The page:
Ms Compton said her firm was well positioned for 2021 after working closely with the community in 2020 during a stressful time. “Our region relies heavily on the farming and manufacturing industries, which are booming.”

VLA Ballarat staff with LIV staff
VLA Ballarat

At the Victoria Legal Aid office in Ballarat, the LIV heard that the office had expanded from 18 to 24 over the past year and moved into new custom designed premises in January. 

VLA deputy managing lawyer Melanie Rudolphus said the move was driven by an increase in demand for legal services in the regional city as well as a commitment from VLA to service those needs. 

COVID-19 related restrictions continue to cause disruption in court hearing dates throughout the region. Ms Giblin said delays and backlogs in the judicial system following the COVID-19 restrictions were impacting on all those involved in the criminal justice system and in family law.

VLA family lawyers reported that directions hearings were blown out to October, with actual hearings not being scheduled until 2022.

Online hearings have also created some challenges for solicitors and their clients, with WebEx bookings sometimes difficult to juggle and solicitors finding it difficult to connect via screen with clients in family law, child protection and criminal matters. 

“It can be hard to discuss issues and take instructions in more depth when you’re online,” one VLA lawyer said.

But others said they hoped digital justice could be retained beyond the pandemic, especially for shorter matters such as direction hearings, and for clients who found it difficult to come into the courts from remote locations.

In the past, clients often had to rely on infrequent public transport services, with some having to sleep rough after a court hearing for lack of accommodation or transport back home.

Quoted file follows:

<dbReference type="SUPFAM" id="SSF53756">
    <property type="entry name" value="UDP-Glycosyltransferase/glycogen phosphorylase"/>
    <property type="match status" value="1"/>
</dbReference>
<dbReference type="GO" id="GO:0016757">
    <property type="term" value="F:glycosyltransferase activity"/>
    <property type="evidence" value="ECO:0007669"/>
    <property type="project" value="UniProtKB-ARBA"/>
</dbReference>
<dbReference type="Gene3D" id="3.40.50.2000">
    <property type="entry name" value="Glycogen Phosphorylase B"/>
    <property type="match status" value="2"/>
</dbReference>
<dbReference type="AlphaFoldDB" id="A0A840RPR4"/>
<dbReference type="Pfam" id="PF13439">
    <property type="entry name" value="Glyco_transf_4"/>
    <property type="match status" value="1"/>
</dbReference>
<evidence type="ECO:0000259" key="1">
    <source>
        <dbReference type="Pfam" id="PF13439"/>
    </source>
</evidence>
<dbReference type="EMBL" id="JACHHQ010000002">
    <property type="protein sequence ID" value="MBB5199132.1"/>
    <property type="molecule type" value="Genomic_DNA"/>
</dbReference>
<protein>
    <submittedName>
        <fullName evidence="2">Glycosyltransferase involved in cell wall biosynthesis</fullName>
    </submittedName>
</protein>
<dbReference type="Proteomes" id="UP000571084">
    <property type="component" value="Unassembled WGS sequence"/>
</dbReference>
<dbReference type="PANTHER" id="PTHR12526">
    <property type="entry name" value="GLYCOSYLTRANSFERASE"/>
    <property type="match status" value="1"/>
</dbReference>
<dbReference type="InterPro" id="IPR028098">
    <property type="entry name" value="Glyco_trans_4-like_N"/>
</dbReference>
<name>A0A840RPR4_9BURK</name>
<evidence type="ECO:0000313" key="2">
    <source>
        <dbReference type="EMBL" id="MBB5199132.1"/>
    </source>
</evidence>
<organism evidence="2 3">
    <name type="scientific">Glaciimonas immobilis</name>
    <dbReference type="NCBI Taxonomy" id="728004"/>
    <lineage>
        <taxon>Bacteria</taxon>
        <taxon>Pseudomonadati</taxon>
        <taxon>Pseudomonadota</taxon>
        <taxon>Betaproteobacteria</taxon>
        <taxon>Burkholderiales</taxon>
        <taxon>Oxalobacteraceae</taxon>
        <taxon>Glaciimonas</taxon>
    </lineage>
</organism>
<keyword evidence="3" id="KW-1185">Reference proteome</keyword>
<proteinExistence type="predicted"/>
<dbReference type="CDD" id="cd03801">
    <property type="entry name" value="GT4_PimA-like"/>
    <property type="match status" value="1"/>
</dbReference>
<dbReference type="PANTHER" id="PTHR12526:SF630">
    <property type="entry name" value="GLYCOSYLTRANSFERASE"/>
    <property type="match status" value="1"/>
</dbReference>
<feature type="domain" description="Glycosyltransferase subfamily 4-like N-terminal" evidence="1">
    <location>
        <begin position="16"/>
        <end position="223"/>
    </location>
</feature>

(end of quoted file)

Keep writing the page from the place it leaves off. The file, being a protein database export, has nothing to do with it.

Digital hearings also mean clients can be helped by solicitors and barristers from across the state. “It would be great to keep that option open, especially for child protection and family violence matters,” the LIV was told.

COVID-19 has been a leveller for regional lawyers who can now enjoy online and video conferencing access to LIV educational and networking events that had previously been confined to the CBD, Ms Compton pointed out. “Historically, we felt disengaged from our city counterparts due to distance, but COVID-19 has levelled the playing field, especially when it comes to things like webinars and online CPD activities.” 

An ongoing obstacle for regional practice, especially with business booming, is the shortage of lawyers. Older lawyers are worried about succession and are hoping that younger newly admitted lawyers will recognise the opportunities offered by regional firms.

Lawyers spoke highly of the positive aspects of their experience working in the regions, particularly the variety of work they were able to cover, the close relationships with clients and the positive work life balance.

Ms Giblin urged more professional staff to consider working in the regions “in response to both the volume and complexity of work increasing and also to facilitate succession within practices”.

As a former city practitioner himself, Mr Permezel said he would encourage all students to consider regional and rural practice. ■